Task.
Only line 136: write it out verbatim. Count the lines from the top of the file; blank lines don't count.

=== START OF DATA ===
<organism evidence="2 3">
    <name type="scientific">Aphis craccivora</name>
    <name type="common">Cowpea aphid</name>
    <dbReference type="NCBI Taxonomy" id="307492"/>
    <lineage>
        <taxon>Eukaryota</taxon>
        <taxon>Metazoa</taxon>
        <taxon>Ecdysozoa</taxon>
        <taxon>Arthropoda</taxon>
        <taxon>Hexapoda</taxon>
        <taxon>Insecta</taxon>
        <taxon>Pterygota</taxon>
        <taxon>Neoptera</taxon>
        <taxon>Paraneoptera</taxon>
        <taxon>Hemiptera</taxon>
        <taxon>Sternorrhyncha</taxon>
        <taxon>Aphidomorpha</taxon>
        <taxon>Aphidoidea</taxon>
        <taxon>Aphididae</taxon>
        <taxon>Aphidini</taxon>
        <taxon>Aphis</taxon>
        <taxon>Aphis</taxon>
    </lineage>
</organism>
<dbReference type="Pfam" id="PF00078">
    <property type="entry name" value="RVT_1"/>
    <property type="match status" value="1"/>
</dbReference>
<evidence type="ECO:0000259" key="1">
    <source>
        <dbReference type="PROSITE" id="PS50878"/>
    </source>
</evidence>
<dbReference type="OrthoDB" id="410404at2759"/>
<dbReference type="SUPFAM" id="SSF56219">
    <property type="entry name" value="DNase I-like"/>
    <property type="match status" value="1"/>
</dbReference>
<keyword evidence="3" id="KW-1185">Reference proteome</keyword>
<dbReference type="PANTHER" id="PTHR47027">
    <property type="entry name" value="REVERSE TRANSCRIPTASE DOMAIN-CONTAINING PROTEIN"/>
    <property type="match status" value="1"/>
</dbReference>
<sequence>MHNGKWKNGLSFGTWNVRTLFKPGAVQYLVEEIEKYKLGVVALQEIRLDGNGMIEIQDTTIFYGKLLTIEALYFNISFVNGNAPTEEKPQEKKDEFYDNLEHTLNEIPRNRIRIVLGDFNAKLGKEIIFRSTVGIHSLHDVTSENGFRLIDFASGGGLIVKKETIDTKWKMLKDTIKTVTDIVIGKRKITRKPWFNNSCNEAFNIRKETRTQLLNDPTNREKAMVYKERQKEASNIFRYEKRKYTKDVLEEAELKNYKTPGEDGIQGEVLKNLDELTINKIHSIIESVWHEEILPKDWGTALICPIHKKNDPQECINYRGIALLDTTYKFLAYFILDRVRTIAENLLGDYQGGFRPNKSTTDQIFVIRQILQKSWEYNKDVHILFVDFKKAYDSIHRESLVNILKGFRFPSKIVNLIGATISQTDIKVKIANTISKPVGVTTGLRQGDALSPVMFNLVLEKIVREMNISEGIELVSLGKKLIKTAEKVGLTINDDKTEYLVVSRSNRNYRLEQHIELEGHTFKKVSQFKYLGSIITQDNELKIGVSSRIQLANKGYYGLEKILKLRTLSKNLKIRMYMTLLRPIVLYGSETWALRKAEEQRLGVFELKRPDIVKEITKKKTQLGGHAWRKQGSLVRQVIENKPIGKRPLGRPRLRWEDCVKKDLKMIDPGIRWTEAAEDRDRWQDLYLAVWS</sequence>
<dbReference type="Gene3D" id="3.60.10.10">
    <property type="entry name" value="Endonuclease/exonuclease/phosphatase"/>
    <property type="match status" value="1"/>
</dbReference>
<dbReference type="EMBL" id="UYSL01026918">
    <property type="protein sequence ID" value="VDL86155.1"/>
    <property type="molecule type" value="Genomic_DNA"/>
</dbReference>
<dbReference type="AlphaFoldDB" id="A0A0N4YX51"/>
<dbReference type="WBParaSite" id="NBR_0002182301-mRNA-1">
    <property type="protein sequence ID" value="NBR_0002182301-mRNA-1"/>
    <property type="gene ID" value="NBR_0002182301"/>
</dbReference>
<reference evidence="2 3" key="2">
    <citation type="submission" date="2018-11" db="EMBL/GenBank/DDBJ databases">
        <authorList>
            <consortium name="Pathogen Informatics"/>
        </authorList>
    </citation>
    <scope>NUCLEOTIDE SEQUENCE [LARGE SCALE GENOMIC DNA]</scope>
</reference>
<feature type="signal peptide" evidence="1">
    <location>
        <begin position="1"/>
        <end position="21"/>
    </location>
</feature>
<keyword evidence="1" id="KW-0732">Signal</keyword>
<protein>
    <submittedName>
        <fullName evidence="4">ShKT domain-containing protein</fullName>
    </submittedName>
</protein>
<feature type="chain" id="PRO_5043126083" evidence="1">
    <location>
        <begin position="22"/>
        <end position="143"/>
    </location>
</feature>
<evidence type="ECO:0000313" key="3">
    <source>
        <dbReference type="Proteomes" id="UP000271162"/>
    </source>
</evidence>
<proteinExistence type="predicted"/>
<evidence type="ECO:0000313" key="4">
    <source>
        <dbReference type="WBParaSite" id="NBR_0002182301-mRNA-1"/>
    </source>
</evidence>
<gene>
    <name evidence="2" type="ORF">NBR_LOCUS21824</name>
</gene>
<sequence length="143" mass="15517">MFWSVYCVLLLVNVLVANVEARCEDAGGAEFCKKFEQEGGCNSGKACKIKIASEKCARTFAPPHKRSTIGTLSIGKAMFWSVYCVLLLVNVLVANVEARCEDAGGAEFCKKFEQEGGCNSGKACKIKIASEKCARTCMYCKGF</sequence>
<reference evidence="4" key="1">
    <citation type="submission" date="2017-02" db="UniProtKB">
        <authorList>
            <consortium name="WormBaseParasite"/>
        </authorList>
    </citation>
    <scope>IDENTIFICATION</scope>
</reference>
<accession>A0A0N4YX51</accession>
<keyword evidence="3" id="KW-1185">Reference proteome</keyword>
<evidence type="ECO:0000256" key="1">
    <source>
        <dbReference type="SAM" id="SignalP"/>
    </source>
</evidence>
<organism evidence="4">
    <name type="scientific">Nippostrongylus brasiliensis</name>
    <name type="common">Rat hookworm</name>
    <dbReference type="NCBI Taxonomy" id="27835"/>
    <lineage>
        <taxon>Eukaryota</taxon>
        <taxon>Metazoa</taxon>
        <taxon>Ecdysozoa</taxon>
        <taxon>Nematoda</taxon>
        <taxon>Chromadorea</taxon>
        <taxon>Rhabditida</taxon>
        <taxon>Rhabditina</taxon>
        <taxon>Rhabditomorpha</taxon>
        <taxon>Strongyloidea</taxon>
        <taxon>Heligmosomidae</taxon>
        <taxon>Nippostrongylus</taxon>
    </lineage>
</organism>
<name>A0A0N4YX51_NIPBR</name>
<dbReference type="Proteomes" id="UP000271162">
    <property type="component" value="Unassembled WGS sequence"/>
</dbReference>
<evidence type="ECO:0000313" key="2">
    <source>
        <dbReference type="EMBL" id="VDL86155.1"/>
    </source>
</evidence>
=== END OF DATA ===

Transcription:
<evidence type="ECO:0000313" key="2">